Tacoma City Councilman Anders Ibsen knows who he wants to occupy his council seat while he’s away training for the Marine Corps reserves.
But some fellow council members, who learned last week that Ibsen will be taking a yearlong leave from the council, say they want to consider either leaving his position vacant or accepting applications for a temporary replacement.
Ibsen will start training in January and return late next year or in early 2015, with about a year left in his current City Council term. State law says elected officials can take a leave of absence from their elected duties while serving in the military.
Ibsen wants the nine-member council to appoint Jordan Rash to his seat while he is away. Rash is the conservation director for Forterra, the organization formerly known as Cascade Land Conservancy.
Both Ibsen and Councilman Ryan Mello said it makes sense for Ibsen to hand-select his interim replacement.
“I think it’s completely justified for (Ibsen) to have faith in the person who will be covering his duties in the interim,” Mello said.
Other councilmembers are not sold on the idea.
Councilwoman Lauren Walker said she congratulated Ibsen on his decision to serve his country when she learned of his pending departure last Tuesday, shortly before the news became public. But as for naming Rash as his replacement, Walker said: “I don’t think we simply take Anders’ suggestion.”
Councilman Robert Thoms concurred.
“To suggest that it’s a done deal is probably premature,” Thoms said of Ibsen’s choice of replacement.
City attorney Elizabeth Pauli said the City Council has leeway to decide how to place someone in Ibsen’s seat.
“Our charter says the council shall fill the vacancy. However, it’s up to the council to determine the process and their timing,” Pauli said.
The City Council is likely to discuss the impending vacancy during a meeting Tuesday.
Both Thoms and Councilman David Boe said they would defer to Mayor Marilyn Strickland on how the council proceeds. Strickland said the council members “will probably look at all of our options.”
Boe said the city does not necessarily have to fill Ibsen’s seat.
“It’s going to take them six months to learn how it all really works,” Boe said. “By that time, Councilman Ibsen would be returning, practically.”
Councilman Marty Campbell said if the council picks a temporary replacement, it should allow interested residents to submit applications.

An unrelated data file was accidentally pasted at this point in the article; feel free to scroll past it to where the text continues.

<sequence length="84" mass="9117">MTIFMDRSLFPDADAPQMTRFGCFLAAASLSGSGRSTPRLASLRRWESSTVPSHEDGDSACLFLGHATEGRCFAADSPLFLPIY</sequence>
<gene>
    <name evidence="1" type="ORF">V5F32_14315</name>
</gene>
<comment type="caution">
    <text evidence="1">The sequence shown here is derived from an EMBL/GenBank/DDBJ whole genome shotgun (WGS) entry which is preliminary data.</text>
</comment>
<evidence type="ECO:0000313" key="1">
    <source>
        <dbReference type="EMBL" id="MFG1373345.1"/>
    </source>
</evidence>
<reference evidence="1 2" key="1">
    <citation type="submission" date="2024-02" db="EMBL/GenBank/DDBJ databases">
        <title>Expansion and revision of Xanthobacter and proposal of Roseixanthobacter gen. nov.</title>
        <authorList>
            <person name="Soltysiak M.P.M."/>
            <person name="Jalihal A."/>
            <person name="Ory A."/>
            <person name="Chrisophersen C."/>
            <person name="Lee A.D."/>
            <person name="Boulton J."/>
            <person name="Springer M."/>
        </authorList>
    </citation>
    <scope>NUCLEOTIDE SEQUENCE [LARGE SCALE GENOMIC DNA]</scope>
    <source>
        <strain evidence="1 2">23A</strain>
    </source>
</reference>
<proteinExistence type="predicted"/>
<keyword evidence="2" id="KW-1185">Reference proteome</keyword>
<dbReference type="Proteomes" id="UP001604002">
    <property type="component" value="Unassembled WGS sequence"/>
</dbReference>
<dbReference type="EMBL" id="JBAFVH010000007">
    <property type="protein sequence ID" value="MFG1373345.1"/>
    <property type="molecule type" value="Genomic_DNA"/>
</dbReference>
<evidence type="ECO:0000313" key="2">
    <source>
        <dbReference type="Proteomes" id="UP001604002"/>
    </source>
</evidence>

“It’s an opportunity for us as leaders to really help develop other leaders in the community,” Campbell said.
Councilman Joe Lonergan said he’s still wrestling with what the council should do. But he’s certain that Ibsen, whose last council meeting is Dec. 17, should not have a vote in selecting his appointment.
“He can’t choose to fill his seat until his seat is empty, and when the seat is empty, he won’t have a vote,” Lonergan said. “Certainly Council member Ibsen’s preference is noted. It’s hard to say, but it feels a little presumptuous to appoint your replacement or presume to appoint your replacement.”
Ibsen said last week that he was sworn into the Marine Corps about a month ago “give or take.” When asked if he was sworn in on Sept. 11, he said, “Yeah, come to think of it, it was Sept. 11.”
He began briefing Rash on issues soon after, but didn’t tell his fellow council members at the time because he did not know if he would be selected for the officer program. He found out he was selected about two weeks ago.
At least two other people have expressed interest in the vacancy: former two-term City Councilman Spiro Manthou, who once held Ibsen’s seat, and Ibsen’s 2011 opponent, Karen Smitherman.
Smitherman said she would apply for an appointment “in a minute.” Manthou said he would have to talk with his family and employer, Pierce Transit, before seriously considering it.
“I know the system and how it operates. There’s no learning curve,” Manthou said.
Kate Martin: 253-597-8542 firstname.lastname@example.org